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Freed

Know Courts, Know Justice, Know Freedom

by The Jacksonville Bar Association President Michael Freed

Law Day morphed into Law Week, which has now evolved — at least in Northeast Florida — into Law Month. Its expansion is a reflection of the tremendous number of activities organized by The Jacksonville Bar Association to celebrate and recognize the rule of law in our society.

President Dwight D. Eisenhower established the first Law Day in 1958 to mark the nation’s commitment to the rule of law. Every president since has issued a Law Day proclamation to celebrate the nation’s commitment to the rule of law.

Although Law Day is officially May 1, The JBA kicked off a month of activities on April 11 at a member lunch. We were honored to have American Bar Association President William Robinson give our keynote address. What an impressive and humble man.

I had the privilege of joining him and The Florida Bar President Scott Hawkins for a series of media interviews and meetings with various constituencies to address the Law Day theme and the compelling issues facing our profession and the judiciary.

This year’s theme, “No Courts, No Justice, No Freedom,” highlights the significance of courts providing justice in our country. It is particularly fitting given the imminent opening of our new state courthouse in May and the ongoing concerns in Florida over the adequacy of funding the third and constitutionally coequal branch of government, the judiciary.

As President Robinson eloquently has stated it, “All of us must have and protect our right and our freedom to use courtrooms when we need to. That courtroom must be open to protect families. That courtroom must be open to validate and protect contracts for business. That courtroom must be open to keep the wheels of justice turning. That courtroom must be open to defend our individual rights to prove again and again that we continue to be a free society. All of that takes more money … not less and less money for our courts.”

It is incumbent on each of us to join Presidents Robinson and Hawkins as ambassadors for the rule of law and the judiciary. There are a variety of reasons why the public has an unfairly negative opinion of the role that courts play in our society.

One reason is polarizing and sometimes ignorant criticism by television and radio personalities in the face of court decisions that are unpopular with their audiences.

Even President Obama, a former law professor who should know better, stepped unfortunately into this fray recently, making comments that suggest that courts do not have the authority to overturn legislation deemed to be unconstitutional.

As all first-year law students (and we would hope the general public would) know, overturning unconstitutional legislation is exactly what American courts are intended to do. Often pockets of the public jump on the bandwagon of labeling a judge or a court “activist” or “obstructionist” without an intelligent analysis of the context in which the relevant legal issue was presented to the judge or court.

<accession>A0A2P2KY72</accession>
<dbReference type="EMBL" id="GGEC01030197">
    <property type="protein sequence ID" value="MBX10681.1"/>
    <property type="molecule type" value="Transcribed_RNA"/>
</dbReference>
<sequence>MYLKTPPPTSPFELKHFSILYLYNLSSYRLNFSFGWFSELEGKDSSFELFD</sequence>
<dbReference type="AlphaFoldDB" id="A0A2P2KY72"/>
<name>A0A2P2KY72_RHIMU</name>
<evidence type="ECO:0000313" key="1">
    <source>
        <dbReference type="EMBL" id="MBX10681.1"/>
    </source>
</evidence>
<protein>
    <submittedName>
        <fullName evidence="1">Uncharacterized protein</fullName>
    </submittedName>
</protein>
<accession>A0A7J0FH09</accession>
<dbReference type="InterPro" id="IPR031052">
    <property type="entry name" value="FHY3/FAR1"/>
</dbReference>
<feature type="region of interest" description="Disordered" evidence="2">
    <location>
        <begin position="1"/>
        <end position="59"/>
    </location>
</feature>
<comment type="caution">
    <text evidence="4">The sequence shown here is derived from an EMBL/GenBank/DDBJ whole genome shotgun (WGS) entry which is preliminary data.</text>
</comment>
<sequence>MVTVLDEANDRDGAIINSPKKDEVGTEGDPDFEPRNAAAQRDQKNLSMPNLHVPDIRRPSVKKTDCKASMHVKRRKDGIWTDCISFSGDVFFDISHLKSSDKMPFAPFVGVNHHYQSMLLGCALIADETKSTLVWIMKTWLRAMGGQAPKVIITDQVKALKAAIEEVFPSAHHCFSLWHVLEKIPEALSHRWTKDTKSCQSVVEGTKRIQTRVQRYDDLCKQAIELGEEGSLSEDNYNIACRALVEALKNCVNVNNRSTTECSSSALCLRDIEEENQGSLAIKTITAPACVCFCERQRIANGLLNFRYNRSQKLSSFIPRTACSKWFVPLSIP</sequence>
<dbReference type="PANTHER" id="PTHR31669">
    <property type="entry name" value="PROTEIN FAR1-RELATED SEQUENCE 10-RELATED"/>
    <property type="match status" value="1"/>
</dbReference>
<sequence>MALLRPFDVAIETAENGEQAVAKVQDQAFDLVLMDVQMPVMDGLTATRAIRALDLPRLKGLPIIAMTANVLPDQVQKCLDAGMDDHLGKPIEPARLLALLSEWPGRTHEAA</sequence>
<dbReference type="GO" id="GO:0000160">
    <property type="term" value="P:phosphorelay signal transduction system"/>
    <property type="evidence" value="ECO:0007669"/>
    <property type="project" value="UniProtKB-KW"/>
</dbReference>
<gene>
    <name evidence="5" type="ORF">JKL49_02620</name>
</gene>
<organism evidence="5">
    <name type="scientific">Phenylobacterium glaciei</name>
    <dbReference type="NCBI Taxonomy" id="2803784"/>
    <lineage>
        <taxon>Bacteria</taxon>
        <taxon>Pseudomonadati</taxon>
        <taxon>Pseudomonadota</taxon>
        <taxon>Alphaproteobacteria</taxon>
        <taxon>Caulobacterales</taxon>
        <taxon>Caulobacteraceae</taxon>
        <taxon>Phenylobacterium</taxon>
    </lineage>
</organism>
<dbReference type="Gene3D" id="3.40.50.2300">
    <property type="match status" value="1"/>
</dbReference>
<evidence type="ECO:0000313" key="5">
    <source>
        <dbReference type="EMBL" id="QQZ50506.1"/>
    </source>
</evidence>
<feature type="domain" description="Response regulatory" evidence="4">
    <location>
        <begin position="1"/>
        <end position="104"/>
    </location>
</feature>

Another frustrating dynamic is that, for the most part, our judges are unable to speak out or up for themselves. Appropriately, judges are supposed to be outside and above the political fray. Yet the judiciary regularly is subjected to the forces of the political process.

Most obviously, the other two branches of the government (the same over which the judiciary passes constitutional judgment) set the budget for the judiciary. In Florida, that budget is 0.7 percent of the total state budget. (The highest of any state is 4 percent.) Well less than 1 percent to handle, as Robinson pointed out, more Florida state court cases filed last year than cases filed in the entire federal court system.

In short, our judiciary is being asked to do more and more with fewer resources and our judges are to be effectively voiceless in response.

That’s where we need to step up. Attorneys need to take every opportunity to remind those within our spheres of influence about the significant work that our courts do and how important it is to have an objective and fair funding process and an adequate and definite funding source. Our economy, our system of due process, and our very rights depend on it.

As I listened to President Robinson speak to multiple audiences, I had an ironic and sad observation: in many ways our judiciary is respected more abroad than it is in our own country. President Robinson travels internationally on a regular basis as an ambassador of the legal profession.

In other countries, both developed and developing, our justice system is viewed and emulated as the “gold standard” for any society that wants true democracy. President Robinson and other distinguished representatives of our profession and our courts are consulted regularly to assist new democracies in creating a system like ours.

Meanwhile, in the United States itself, Presidents Robinson, Hawkins and other Bar leaders frequently are called upon to defend our own courts in the face of unpopular decisions.

Neither our system nor all judges are perfect. That said, we need to remember and remind others of the strengths, significance and value of our system and to be a voice for our courts when they are unable to be voices for themselves.

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